The astute reader might note that the ‘lsim’ response has a value of zero at , and jumps to 1.0 at .Using ‘impulse’ the value at equals 1.0. We can conclude that the ‘impulse’ command compute the result by basically using a table of Laplace transform pairs; not by simulating the time-domain response. □

Example A2.2 We will now compute the response to a weighted impulse train.

%EXAMPLE 2:

nT=100;

dt=T/nT;

t=0:dt:10*T;

n=length(t);

u=zeros(1,n);

u(1)=1/dt; u(nT+1)=3*u(1); u(2*nT+1)=u(1);

h=lsim(ZOH,u,t);

figure(2)

stairs(t,h,'LineWidth',2)

xlabel('Time (sec)')

title('ZOH Response to x=[1 3 1 0 ...]')

grid

Figure A2.2 ZOH response to a weighted pulse train sequence.

Example A2.3 We will now compare the impulse and step response for versus . To this end, note that the impulse response of is a pulse of width T and height 1.0. As an input to , this in no way resembles an impulse. Hence, the impulse into must have weight .

%EXAMPLE 3:

G=1/(s+1);

t=0:dt:50*T;

%Impulse Response

g=impulse(G,t);

n=length(t);

u=zeros(1,n); u(1)=1/(dt*T);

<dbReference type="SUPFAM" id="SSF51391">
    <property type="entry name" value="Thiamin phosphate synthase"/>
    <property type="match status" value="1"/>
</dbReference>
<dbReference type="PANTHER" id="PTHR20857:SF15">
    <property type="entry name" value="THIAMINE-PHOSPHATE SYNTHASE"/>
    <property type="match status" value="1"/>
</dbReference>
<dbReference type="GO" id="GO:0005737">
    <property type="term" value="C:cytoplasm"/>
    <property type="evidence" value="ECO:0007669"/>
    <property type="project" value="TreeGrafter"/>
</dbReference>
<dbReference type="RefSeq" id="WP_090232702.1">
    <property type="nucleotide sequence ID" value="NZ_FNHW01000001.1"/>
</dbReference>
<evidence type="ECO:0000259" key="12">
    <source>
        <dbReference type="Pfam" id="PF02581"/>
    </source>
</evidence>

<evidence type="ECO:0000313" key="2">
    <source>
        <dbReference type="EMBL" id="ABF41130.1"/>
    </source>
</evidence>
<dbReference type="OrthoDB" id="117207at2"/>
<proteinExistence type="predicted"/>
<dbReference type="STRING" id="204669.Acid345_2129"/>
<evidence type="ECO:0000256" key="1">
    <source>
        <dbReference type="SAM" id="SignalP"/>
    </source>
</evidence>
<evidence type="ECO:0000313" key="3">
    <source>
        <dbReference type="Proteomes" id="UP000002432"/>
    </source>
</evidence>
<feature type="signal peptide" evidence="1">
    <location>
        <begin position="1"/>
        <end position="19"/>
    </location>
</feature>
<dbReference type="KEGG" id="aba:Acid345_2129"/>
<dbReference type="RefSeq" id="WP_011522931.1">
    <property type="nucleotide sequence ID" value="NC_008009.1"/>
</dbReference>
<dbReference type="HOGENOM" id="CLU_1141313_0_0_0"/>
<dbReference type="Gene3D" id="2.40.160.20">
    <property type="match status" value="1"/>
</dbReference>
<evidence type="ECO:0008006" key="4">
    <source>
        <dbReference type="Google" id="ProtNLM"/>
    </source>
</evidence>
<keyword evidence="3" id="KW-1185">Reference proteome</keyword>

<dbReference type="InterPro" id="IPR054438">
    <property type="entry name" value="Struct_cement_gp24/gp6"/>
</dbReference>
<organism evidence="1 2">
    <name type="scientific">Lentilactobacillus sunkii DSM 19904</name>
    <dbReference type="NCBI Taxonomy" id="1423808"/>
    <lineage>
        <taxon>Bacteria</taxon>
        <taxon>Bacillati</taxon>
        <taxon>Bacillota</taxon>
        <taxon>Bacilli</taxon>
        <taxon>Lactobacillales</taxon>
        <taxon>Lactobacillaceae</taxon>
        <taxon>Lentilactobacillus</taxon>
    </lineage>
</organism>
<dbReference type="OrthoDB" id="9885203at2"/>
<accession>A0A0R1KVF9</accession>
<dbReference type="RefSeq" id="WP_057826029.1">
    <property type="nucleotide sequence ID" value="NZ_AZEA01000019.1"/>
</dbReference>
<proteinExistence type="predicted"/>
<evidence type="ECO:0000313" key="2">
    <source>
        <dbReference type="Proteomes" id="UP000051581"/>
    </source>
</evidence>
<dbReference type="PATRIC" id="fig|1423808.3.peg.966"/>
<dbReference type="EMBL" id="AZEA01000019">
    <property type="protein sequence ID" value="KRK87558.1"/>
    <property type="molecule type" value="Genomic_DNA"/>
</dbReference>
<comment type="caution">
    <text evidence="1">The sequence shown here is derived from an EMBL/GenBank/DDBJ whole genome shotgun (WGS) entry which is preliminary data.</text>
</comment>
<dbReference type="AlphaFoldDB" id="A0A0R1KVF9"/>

GZ=ZOH*G;

gg=lsim(GZ,u,t);

figure(3)

plot(t,g,'LineWidth',2)

hold on

plot(t,gg,'r','LineWidth',2)

title('Impulse Response for G(s) and ZOH(s)G(s)')

xlabel('Time (sec)')

grid

%Step Response

u=zeros(1,n);

for k=1:nT:n

u(k)=1/dt;

end

g=step(G,t);

gg=lsim(GZ,u,t);

figure(4)

plot(t,g,'LineWidth',2)

hold on

plot(t,gg,'r--','LineWidth',2)

title('Step Response for G(s) and ZOH(s)G(s)')

xlabel('Time (sec)')

grid

Figure A2.3 Impulse and step response for and .

Choosing T- Rule of Thumb vs. Actual Thinking- And its Relation to Test Engineering

Among engineers, there are many ‘rule of thumb’ decision devices. One is in relation to choosing the appropriate sampling time, T, associated with an A/D converter such as the ZOH. In this section we disclothe this ‘rule of thumb’. In fact, it has everything to do with the concept of bandwidth (BW), inputs, and outputs. In other words, if the input to a system has a BW that is less than the system BW, then it will not excite high frequency system dynamics. They will remain ‘hidden’.